Firm News


Boardroom Communications hosted a joyous party for University of Florida College of Journalism and Communications alumni. More than 75 people attended the “Hello Goodbye”-themed party held at the home of Julie Talenfeld, UF84 alum and president of Boardroom Communications.  The party was an opportunity for local Gators to welcome Diane McFarlin as the new dean of the UF J-School, and to bid farewell to Dr. John Wright and to thank him for his years of service to the school. This is the second time Julie and her husband Howard hosted a UF alumni event with the firm.

Among the guests were WPLG-TV longtime anchor Kristi Krueger, WPLG-TV reporter Jeff Weinsier and WPBT-TV President Rick Schneider, along with Director of Public Affairs and Business Development of Blue Cross and Blue Shield of Florida Doug Bartel, and Nova Southeastern University Director of Public Affairs Julie Spechler.

Thank you to everyone that came to help us welcome Dean McFarlin to the College of Journalism and Communications. We are also very grateful for all of Dr. Wright’s years and commitment to the University of Florida, and we wish him the best in this next chapter.

It was great to see new and old friends and to celebrate UF. As always, IT’S GREAT TO BE A FLORIDA GATOR!


As the sun set in North Miami Beach on Feb. 28, potential buyers and city officials gathered to cut the ribbon on the sales center for the two-tower Marina Palms Yacht Club & Residences project.

Throughout the night, almost 800 people came to celebrate the opening of the 10,000 square-foot sales center containing a full-size unit complete with furnishings.

Among the party goers was WPLG Channel 10 reporter Janine Stanwood.

There was great food, upbeat music, plentiful drinks and luxurious yachts , all which led to seven units sold at the event itself.

Party sponsors include Ferretti Yachts, South Florida Luxury Guide, Bartenura and Yates Magazine.

Once completed, Marina Palms Yacht Club & Residences will be the first luxury condominium and full-service marina/yacht club development in Miami-Dade County in more than 20 years. Developed by affiliates of The DevStar Group and The Plaza Group, the two residential towers each will have 25 floors with a combined 468 condo units. The marina and yacht club will offer concierge service and 112 slips with mooring for yachts in excess of 90 feet.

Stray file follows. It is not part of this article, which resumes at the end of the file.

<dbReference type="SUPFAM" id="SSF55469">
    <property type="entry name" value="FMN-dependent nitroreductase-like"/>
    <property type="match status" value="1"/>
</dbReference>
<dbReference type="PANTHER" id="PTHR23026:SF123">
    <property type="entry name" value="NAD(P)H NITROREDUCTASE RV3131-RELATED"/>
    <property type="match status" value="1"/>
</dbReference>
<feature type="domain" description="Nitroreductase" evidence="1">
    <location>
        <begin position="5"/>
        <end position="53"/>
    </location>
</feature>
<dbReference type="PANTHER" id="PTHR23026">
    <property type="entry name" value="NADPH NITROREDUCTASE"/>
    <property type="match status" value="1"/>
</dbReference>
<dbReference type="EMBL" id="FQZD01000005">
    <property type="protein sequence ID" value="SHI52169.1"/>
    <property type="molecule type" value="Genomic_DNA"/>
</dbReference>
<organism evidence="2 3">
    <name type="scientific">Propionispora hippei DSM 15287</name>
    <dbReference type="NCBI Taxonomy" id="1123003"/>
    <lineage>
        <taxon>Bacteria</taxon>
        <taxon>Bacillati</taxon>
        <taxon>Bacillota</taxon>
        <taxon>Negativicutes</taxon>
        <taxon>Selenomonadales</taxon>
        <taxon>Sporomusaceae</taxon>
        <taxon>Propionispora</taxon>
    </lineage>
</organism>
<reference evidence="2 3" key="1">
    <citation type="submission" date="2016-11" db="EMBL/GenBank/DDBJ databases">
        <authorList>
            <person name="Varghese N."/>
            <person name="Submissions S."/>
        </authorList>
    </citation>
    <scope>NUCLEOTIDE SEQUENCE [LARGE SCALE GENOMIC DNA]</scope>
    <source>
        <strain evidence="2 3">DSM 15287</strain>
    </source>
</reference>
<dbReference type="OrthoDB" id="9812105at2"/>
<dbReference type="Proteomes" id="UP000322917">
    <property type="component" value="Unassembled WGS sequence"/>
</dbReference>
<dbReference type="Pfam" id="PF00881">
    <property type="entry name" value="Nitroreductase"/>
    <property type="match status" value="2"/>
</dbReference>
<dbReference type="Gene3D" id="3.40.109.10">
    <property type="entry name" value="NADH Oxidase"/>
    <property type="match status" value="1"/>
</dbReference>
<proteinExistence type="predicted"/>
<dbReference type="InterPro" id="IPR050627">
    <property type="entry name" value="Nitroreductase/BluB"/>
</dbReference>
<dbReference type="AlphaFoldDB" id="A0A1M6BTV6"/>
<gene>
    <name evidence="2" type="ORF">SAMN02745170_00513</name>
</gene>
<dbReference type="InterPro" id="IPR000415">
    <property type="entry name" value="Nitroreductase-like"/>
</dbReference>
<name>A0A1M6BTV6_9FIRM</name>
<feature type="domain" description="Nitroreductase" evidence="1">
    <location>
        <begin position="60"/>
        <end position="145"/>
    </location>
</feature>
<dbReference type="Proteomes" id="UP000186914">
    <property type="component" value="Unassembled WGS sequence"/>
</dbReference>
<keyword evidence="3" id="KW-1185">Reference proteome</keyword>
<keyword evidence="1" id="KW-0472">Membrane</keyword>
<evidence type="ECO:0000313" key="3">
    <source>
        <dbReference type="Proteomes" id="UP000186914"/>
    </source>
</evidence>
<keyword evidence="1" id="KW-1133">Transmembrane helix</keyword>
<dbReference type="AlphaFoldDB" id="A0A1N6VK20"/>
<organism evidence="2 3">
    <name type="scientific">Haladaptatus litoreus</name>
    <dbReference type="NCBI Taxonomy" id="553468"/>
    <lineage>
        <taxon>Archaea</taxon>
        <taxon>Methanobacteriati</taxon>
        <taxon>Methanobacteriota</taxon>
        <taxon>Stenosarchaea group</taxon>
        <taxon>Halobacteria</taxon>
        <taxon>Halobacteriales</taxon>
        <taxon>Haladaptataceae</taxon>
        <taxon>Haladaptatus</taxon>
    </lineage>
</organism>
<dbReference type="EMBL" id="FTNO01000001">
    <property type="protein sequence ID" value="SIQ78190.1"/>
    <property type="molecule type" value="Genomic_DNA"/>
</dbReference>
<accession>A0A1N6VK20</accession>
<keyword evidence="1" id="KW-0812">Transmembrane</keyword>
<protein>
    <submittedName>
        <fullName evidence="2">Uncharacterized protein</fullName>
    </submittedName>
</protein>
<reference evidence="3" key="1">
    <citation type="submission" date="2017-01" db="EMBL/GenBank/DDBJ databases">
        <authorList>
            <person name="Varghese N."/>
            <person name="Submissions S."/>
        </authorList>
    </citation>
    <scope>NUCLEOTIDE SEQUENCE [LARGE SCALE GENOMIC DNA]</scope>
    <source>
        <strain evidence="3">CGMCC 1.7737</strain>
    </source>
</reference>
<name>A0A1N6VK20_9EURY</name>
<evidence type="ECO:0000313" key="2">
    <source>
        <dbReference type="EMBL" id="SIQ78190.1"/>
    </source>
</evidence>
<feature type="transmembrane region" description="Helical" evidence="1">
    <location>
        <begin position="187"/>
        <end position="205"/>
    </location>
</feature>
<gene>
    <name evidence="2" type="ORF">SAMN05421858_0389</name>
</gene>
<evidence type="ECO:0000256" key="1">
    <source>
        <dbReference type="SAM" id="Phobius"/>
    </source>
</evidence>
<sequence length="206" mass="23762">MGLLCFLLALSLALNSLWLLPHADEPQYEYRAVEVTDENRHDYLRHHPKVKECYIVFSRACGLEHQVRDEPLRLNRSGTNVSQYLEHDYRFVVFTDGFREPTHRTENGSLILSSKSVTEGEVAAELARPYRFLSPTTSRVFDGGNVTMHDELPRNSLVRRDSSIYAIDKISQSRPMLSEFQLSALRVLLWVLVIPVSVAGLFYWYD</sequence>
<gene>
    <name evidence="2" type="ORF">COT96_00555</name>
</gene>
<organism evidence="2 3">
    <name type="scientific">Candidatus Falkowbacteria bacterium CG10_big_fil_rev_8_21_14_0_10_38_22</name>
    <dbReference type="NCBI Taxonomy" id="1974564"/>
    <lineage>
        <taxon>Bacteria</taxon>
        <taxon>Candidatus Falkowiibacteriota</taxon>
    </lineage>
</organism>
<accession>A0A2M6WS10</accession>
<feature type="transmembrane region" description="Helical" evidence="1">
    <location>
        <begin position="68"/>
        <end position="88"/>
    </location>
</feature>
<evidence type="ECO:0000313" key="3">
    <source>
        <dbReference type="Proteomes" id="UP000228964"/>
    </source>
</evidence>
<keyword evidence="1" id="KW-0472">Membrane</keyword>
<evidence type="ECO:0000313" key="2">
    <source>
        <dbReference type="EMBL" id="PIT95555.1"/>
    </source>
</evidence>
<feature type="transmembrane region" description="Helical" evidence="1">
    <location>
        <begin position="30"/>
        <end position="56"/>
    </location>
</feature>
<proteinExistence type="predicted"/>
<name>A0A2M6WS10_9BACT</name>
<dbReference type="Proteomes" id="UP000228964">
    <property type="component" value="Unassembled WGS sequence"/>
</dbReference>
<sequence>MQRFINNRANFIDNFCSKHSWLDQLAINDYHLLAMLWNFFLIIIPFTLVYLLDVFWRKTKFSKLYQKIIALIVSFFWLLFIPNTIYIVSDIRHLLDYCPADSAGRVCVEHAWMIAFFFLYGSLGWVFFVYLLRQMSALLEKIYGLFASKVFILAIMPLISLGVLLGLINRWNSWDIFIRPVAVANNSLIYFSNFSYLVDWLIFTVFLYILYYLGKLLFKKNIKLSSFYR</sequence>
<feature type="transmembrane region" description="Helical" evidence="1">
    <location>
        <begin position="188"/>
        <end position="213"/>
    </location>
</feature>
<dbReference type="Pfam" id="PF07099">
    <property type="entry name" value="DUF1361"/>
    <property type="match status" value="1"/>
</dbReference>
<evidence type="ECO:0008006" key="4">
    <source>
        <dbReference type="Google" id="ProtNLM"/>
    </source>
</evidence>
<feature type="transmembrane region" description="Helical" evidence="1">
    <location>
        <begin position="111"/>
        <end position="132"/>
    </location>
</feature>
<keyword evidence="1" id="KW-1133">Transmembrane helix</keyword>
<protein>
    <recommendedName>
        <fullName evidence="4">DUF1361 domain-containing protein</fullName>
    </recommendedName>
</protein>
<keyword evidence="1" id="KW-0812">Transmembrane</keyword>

To see some more photos from the event visit the Boardroom Communications’ Facebook page!


Boardroom client Bal Harbour Shops is featured in this week’s Miami Herald Business Monday.

Opened in 1965 by retail visionary Stanley Whitman, the luxury retail center has withstood the test of time and is now evolving to keep up with the changing marketplace.

The article notes that last year the International Council of Shopping Centers found Bal Harbour Shops to be the most productive luxury shopping center in the world.

Today, Whitman, who is 94, still comes to work several times a week, but the day-to-day responsibilities for running Bal Harbour Shops and plans for expansion fall to his heirs, son Randy and Grandson Matthew.


More than 200 judges, attorneys, business professionals and child advocates attended last night’s Florida’s Children First (FCF) Broward Child Advocacy Awards and Reception, with a record breaking $125,000 raised so far! This marks the most successful FCF event to date.

FCF is the state’s premier child advocacy organization, and the event served to raise awareness and funds for the organization and its mission. Among this year’s inspiring honorees were children’s issues writer Carol Marbin Miller of the Miami Herald, Kirk Brown from Handy, Inc., Children’s Advocate Anne Alper, as well as Youth Honorees Brandon Burke, Breon Callins and Kaydrin Herbert.

A non-profit organization, FCF seeks meaningful and sustainable improvements in all child-serving systems, with a special emphasis on the foster care system. The organization is based in Coral Springs and has offices in Tampa and Jacksonville, and works all over the state. For more information, visi http://www.floridaschildrenfirst.org/


As a former reporter who spent nearly 30 years on the other end of public relations pitches, I am often asked by colleagues what’s the best way to pitch a reporter?

The other day I overheard  someone in our office ask a reporter: “Did you get my press release?” When the answer she got was “Yes,” she said “Thanks” and hung up!

I turned and asked: “Did you ask if they planned to send a crew or someone to do the story?” “No,” was the reply.

When pitching reporters, it’s always good to be succinct and to the point since they are probably juggling several things at once. But it’s also important to establish enough of a rapport so that they will be more willing to take your call and talk to you long enough to gauge their interest.

While you can’t create a relationship with every reporter, there are several things you can do to ensure that your chances of getting a client in the news are more successful.